Here’s a quick quiz about leadership. Answer each statement with whether you believe it is true or false:

  1. Leadership is a process whereby an individual influences a group of individuals to achieve a common goal. (True/False?)
  2. The higher up in an organization you go, the more value there is in providing leadership training. (True/False?)
  3. People generally get promoted for their leadership skills. (True/False?)
  4. Leadership is a more important determinant of team success than (True/False?)

How did you do? If you answered true to all four questions, your responses are the same as many leadership experts.

The thing is, every one of the statements is in fact false. And that’s a problem.

The “Johari window”  was developed by psychologists Joseph Luft and Harry Ingram in 1955 to help people understand how they view themselves and how others perceive them. Here is a small modification to the Johari window that is particularly useful for trainers:

What You Know What You Don’t Know
Known To Self Tacit Knowledge: What you know you know Learning Ready: What you know you don’t know
Not Known To Self Implicit Knowledge: What you don’t know you know Blind Spot: What you don’t know you don’t know

We all love it when learners are in the Learning Ready quadrant, but that isn’t always the case. In fact, each of the other three quadrants presents a different training challenge. Learners who are in the Blind Spot quadrant might need to be convinced of the importance of what you are about to teach them. Learners in the Implicit Knowledge quadrant are ready to learn but may resist if you don’t honor what they already know. Many adult learners are in this category, and that’s why, for this group, the Socratic method of asking questions to tease out their existing understanding is so powerful: It affirms the knowledge people already have within themselves.

It can be difficult for corporate trainers when learners have tacit knowledge. Students with tacit knowledge may dominate and disrupt the training if they care about being seen as “right” or become disengaged attendees if they don’t. Our worst workshops have happened when an expert whom we were relying on to model the way for other students instead skipped the session or attended and did something other than be an active contributor. For instance, the CEO who doesn’t attend training that everyone else is doing, or the human resources (HR) director who sits at the back of the classroom doing crosswords. (We’ve had both these things happen multiple times!)

Equally challenging is the learner who knows what they know, but their assumptions are incorrect. To train them, you must first convince them that what they already “know” is wrong. Speaking as a neuroscientist, our brains are wired to make this incredibly challenging. First the way we learn is by Bayesian inference (i.e., we naturally adopt thinking that is consistent with what we already know rather than supported by compelling evidence). Second, we are subject to all kinds of biases and errors, perhaps most notably confirmation bias where we seek and pay attention to data that supports what we already believe.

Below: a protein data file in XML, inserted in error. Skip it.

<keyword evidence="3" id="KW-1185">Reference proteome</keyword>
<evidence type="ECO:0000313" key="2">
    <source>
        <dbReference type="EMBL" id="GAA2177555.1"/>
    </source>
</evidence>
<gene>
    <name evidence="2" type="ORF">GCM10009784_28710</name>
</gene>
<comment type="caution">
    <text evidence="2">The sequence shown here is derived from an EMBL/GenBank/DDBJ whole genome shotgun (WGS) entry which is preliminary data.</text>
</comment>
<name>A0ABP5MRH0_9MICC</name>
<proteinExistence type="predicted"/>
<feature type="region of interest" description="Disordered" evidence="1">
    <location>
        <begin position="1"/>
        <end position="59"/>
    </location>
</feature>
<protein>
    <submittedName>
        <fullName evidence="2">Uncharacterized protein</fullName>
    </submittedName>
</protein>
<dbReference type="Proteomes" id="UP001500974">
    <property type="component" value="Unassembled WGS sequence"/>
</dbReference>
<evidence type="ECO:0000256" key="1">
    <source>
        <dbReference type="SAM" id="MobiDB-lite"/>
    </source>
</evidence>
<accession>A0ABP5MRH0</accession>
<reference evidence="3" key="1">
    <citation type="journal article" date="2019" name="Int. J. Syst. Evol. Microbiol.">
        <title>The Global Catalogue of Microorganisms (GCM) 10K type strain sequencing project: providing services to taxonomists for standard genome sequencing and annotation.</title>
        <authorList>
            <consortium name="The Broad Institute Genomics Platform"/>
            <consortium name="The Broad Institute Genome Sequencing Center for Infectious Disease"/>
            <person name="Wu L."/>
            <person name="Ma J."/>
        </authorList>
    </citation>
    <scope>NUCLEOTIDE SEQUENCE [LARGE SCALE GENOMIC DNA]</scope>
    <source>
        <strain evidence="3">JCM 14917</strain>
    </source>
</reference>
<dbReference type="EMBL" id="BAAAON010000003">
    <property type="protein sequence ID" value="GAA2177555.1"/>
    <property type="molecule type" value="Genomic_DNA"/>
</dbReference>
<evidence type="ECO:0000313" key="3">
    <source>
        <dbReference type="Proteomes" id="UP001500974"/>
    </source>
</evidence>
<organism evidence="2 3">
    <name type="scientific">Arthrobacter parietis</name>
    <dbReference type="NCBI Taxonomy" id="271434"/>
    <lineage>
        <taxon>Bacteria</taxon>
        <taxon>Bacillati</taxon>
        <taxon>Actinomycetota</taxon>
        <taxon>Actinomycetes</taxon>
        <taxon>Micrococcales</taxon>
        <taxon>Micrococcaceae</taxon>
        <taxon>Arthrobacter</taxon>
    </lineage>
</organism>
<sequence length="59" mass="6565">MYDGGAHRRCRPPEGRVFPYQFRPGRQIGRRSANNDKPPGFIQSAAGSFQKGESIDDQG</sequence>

Consider the quiz at the beginning of this article. We mentioned that all the statements are false, but perhaps you think we are wrong, and that you are right about one of them. For example, perhaps you think that people get promoted for their leadership skills. What if we told you that there is peer-reviewed research that people actually get promoted for their followership skills, or that followership skills are a bigger factor in performance appraisals and organizational mentorship than leadership skills? What if we told you that research also shows the importance of followership skills increases as you go up the organizational chart? Are you convinced or feel compelled to send us a note with counterexamples you’ve seen of people promoted for leadership (i.e., confirmation bias)?

Almost 35 years ago, Robert Kelley wrote a seminal Harvard Business Review article on the importance of followership to organizations noting that about 80% of team success is attributable to the skill of followers. In 2009, Austin Agho (who is currently the Provost at Old Dominion) published a survey of 300 C-suite leaders where nearly 100% stated followership was important to organizational success but only 4% believed people knew how to follow. Another research paper, which is noted in our book, “Leadership is Half the Story: A Fresh Look at Followership, Leadership, and Collaboration,” identified that improved followership had a whopping 17% to 43% impact on every metric important to organizations — top line, bottom line, customer satisfaction, employee satisfaction, quality, etc. We know from research that about 30% of performance appraisals are related to followership behaviors. Put all these facts together and you can see just how important it is that we train people of followership.

So why aren’t we teaching more of it? With roughly $400 billion devoted to training worldwide each year, why aren’t we spending $1 million or $1 billon or even $200 billon a year on followership? After all, imagine training only the quarterback on a football team. They won’t have time to throw the ball, receivers won’t know where to go after the snap, and any well-trained defense will beat them.

The problem is tacit knowledge. We all “know” too much about leadership. Let’s turn that around and learn about followership, too, because leadership and followership are a mutual influence process. It’s an equally important role. And in our experience, when people do learn about how to follow well, and ethically, it empowers them to feel better about what they do.